Monday, July 15, 2024

Government responds to the Food and Grocery Code of Conduct Independent Review

In its response to the comprehensive review of the Food and Grocery Code of Conduct lead by the Hon Dr Craig Emerson, the federal government announced on 24 June 2024 that it will adopt all of Dr Emerson’s 11 recommendations. These changes will see the Code be mandatory with Coles, Woolworths, ALDI and Metcash subject to multi-million-dollar penalties for serious breaches of the Code, including maximum penalties of $10 million or three times the benefit gained from the contravening conduct.

The government will also be creating an anonymous supplier and whistle-blower complaints pathway through the Australian Competition and Consumer Commission (ACCC).

“We will also introduce additional obligations to protect suppliers from retribution by supermarkets.”

The government has directed the ACCC to conduct an inquiry into supermarket pricing, with a final report and recommendations due in February 2025.

“We have also funded CHOICE to conduct quarterly price monitoring reports to provide consumers with more information about where to access the best deals, with the first report out later this month.

“We’ve increased penalties for businesses that abuse their market power and banned unfair contract terms from standard form consumer and small business contracts, and we are consulting on how to address unfair trading practices.”

Woolworths Group response to final Food and Grocery Code Review

“As a founding signatory to the Food and Grocery Code of Conduct, we were pleased to contribute our views to the review,” Woolworths Group said in a statement.

“We note the Federal Government’s response today to the final report’s recommendations, which we are considering in detail.”

“Woolworths Group reiterates its support for the code becoming mandatory and we firmly believe healthy retailer and supplier relationships are key to the continued success of our sector, as well as serving the needs of millions of customers,” the retailer said.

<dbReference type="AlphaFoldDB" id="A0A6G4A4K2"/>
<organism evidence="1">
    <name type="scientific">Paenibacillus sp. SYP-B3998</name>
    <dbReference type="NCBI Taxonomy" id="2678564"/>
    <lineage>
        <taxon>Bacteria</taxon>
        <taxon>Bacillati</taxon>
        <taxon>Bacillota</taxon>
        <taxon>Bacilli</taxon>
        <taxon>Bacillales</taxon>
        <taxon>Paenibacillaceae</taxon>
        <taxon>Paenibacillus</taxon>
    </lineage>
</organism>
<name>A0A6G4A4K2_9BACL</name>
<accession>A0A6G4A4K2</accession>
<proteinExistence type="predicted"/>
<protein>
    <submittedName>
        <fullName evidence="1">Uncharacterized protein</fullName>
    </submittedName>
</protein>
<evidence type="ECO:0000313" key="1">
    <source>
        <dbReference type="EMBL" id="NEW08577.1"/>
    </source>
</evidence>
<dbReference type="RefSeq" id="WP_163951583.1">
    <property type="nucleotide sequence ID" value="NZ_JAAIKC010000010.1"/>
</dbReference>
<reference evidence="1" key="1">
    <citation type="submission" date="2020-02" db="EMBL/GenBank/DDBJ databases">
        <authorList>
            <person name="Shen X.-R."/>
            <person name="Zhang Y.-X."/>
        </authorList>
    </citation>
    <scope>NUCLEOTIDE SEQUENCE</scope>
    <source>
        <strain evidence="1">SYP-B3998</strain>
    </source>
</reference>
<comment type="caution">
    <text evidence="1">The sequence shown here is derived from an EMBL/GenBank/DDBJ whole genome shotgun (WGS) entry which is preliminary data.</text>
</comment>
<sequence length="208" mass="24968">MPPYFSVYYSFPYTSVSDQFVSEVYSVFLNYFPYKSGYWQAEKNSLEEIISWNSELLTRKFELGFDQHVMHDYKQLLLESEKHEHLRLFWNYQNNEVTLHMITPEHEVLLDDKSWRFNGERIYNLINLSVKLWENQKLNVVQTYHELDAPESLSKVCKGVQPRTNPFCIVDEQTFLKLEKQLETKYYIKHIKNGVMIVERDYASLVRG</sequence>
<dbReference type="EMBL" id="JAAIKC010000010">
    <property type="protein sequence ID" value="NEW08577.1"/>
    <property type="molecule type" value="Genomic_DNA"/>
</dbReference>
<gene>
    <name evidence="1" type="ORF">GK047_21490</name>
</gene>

“We welcome the decision to retain fast and cost effective avenues for dispute resolution, for the benefit of suppliers, especially smaller ones.”

A key topic of this review is the supply of fresh fruit and vegetables and Woolworths notes the specific recommendations for this sector in the final report.

“While there is broad support for greater price transparency in the sector, there isn’t yet consensus on how to deliver it.

“As a further step, we are willing to support an industry and government led price transparency initiative to assist on-farm decisions.”

AUSVEG welcomes Government response to Food and Grocery Code Review

AUSVEG welcomes the Australian Government’s commitment to adopt the recommendations of Dr Craig Emerson’s review of the Australian Food and Grocery Code of Conduct.

The peak body for Australia’s vegetable, potato and onion industry is “pleased to see grower calls for the Code to be made mandatory, the introduction of significant penalties for breaches, more independent and confidential complaint, dispute and arbitration mechanisms and an emphasis on addressing fear of commercial retribution embraced in response to Dr Emerson’s review.”

AUSVEG also welcomes the particular focus on the fresh produce category in Dr Emerson’s final report, as well as recommendations to improve the practices and behaviours of supermarket representatives in their dealings with suppliers.

AUSVEG CEO Michael Coote says it was hoped implementation of the report’s recommendations would lead to improved relations between retailers and fresh produce suppliers and help provide growers with greater certainty at a time when the industry is experiencing a cost-of-production crisis.

“Retailer relations with suppliers are complex, and we congratulate Dr Emerson on listening to concerns raised by industry, and by extension the Government for committing to implement the recommendations,” Mr Coote said.

“If implemented effectively, many of these recommendations have the potential to improve business relationships between growers and retailers and may help ensure growers receive fair and sustainable prices for their produce.”

“While the intent of the review to strengthen the Code and address the power imbalance that disadvantages suppliers of fresh produce to big retailers is to be applauded, we note there is some way to go before these recommendations are operational,” he said.

“While we await further details on measures and timings, we also emphasise the importance of government and regulators continuing to consult with industry, to ensure the changes result in material differences to the bottom lines of struggling vegetable farming businesses.”

“Without that material improvement, you will see more and more growers go out of business, which will be bad for the industry, bad for consumers and bad for the country.

“Once the glare of this intense political and public scrutiny on retailer practices that has characterised much of this year subsides, we must have in place workable measures that contribute to the long-term health of a vegetable industry that is key to the long-term health of Australians, and Australia’s food security,” Mr Coote said.

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